There was a time when Malcolm understood the urgency. Now he is prepared to sacrifice the world to appease Joyce and Christensen – two of the most repugnant idiots in parliament. He is trying to be Malcolm the attack dog. How demeaning can it get – the man who “looks billionaires in the eye” morphing into the man he deposed. We are back to talking about the price of electricity (I thought they fixed that by getting rid of the carbon tax), lowering taxes to create jobs and investment (I thought that was why we got rid of the mining tax), a ring of steel to keep refugees out (Trump should have used the military – works a treat), and name-calling – Mr Harbourside Mansion vs Electricity Bill (when my children behaved like that I sent them to their bedrooms until they were able to rejoin civil society).

    Question Time should be taken off tv. Children who are having tantrums or being naughty to attract attention should be ignored.

  22. Rossleigh

    Sydney lost power today, Kaye Lee? But how? Have they added hundreds of windfarms overnight? Was it the solar failing because the sun didn’t shine once Turnbull pulled up his trousers?
    Oh, how can Sydney have lost power when they don’t have a ridiculous renewables target?
    Say it isn’t so!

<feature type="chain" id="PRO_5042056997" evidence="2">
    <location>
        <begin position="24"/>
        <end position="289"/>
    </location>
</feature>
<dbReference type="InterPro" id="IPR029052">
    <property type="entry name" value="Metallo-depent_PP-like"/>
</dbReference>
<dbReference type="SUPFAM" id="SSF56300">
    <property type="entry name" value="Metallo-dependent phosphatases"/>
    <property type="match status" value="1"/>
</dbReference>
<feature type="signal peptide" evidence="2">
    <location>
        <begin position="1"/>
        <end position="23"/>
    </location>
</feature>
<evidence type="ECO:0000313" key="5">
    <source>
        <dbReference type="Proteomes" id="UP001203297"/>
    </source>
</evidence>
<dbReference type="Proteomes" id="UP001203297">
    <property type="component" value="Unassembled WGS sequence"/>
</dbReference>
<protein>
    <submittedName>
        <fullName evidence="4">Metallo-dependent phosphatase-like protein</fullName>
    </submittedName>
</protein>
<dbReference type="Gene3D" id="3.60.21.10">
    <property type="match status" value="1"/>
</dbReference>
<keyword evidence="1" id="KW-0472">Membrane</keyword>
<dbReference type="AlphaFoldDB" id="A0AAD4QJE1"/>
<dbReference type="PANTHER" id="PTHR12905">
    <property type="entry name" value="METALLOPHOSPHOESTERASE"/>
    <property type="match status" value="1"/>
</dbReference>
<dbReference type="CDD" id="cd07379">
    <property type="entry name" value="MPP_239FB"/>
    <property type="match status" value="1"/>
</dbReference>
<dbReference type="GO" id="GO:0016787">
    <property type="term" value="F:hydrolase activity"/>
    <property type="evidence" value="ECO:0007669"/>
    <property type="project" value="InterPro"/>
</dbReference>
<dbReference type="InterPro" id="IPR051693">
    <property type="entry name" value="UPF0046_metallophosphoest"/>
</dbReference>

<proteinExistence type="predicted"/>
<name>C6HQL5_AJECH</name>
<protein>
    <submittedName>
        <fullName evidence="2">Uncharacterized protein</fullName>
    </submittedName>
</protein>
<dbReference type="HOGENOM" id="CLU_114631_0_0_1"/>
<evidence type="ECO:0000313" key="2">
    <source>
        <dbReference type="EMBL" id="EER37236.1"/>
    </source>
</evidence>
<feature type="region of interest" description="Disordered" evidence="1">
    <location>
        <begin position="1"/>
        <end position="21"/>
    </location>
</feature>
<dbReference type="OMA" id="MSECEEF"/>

23. pierre wilkinson

    the hypocrisy is simply stunning, i must get my secretary to call Lucy and arrange to have the quote withdrawn

  24. Kate Ahearne

    Lovely, Kaye. Children who can’t play nicely in the sand-pit …
    And by the way, wasn’t it Ms Credlin who came up with ‘Mr Harbourside Mansion?’ Why doesn’t Turnbull give HER a roasting?

    Rossleigh, lovely.

  25. Möbius Ecko

    The aluminium smelter that uses 10% of NSW’s power has been asked to cut back on it’s energy use by AGL. The smelter has said it can’t as it would lose too much money.

  26. Kaye Lee

    The reason Pelican Point wouldn’t turn on in SA was that it wouldn’t make enough money.

    When will our politicians realise that they should NEVER have privatised electricity? You will never have energy security whilst economists who think profit is god make the decisions.

  27. Max Gross

    Malcolm Grech PM lives up to my expectations!

  28. Egalitarian

    Spot on Kaye about Electricity being privatised.

    Again Ideology, profit, self interest over the big picture; yet to be thought of outcomes regarding the supplying of stable electricity gets us into trouble.

  29. Howard Hansen

    After this week’s rant from PM Trumble, I was witnessing a bloke who is in dire straits and also fighting for he’s political life. The attack on bill shorten was disgraceful and a stunt but bill kept hammering on with policies, the msm media in our great country well what can I say!! while I’m on about the media whilst I was refueling my truck the console operator asked would I like a free copy of the daily telegraph my reaction was maaate do you want me to tell where to shove it ??

  30. Henry Rodrigues

    Howard Hansen…………. that’s the reaction of many people including myself. Best retort I remember is, Nah mate, we still use Sorbent in our house.

  31. Howard Hansen

    Henry olmate that’s a beauty hahaha

  32. king1394

    “Takes one to know one” It is common for the most egregious liars to point out the lies of others, and the most practiced hypocrites to best describe hypocrisy.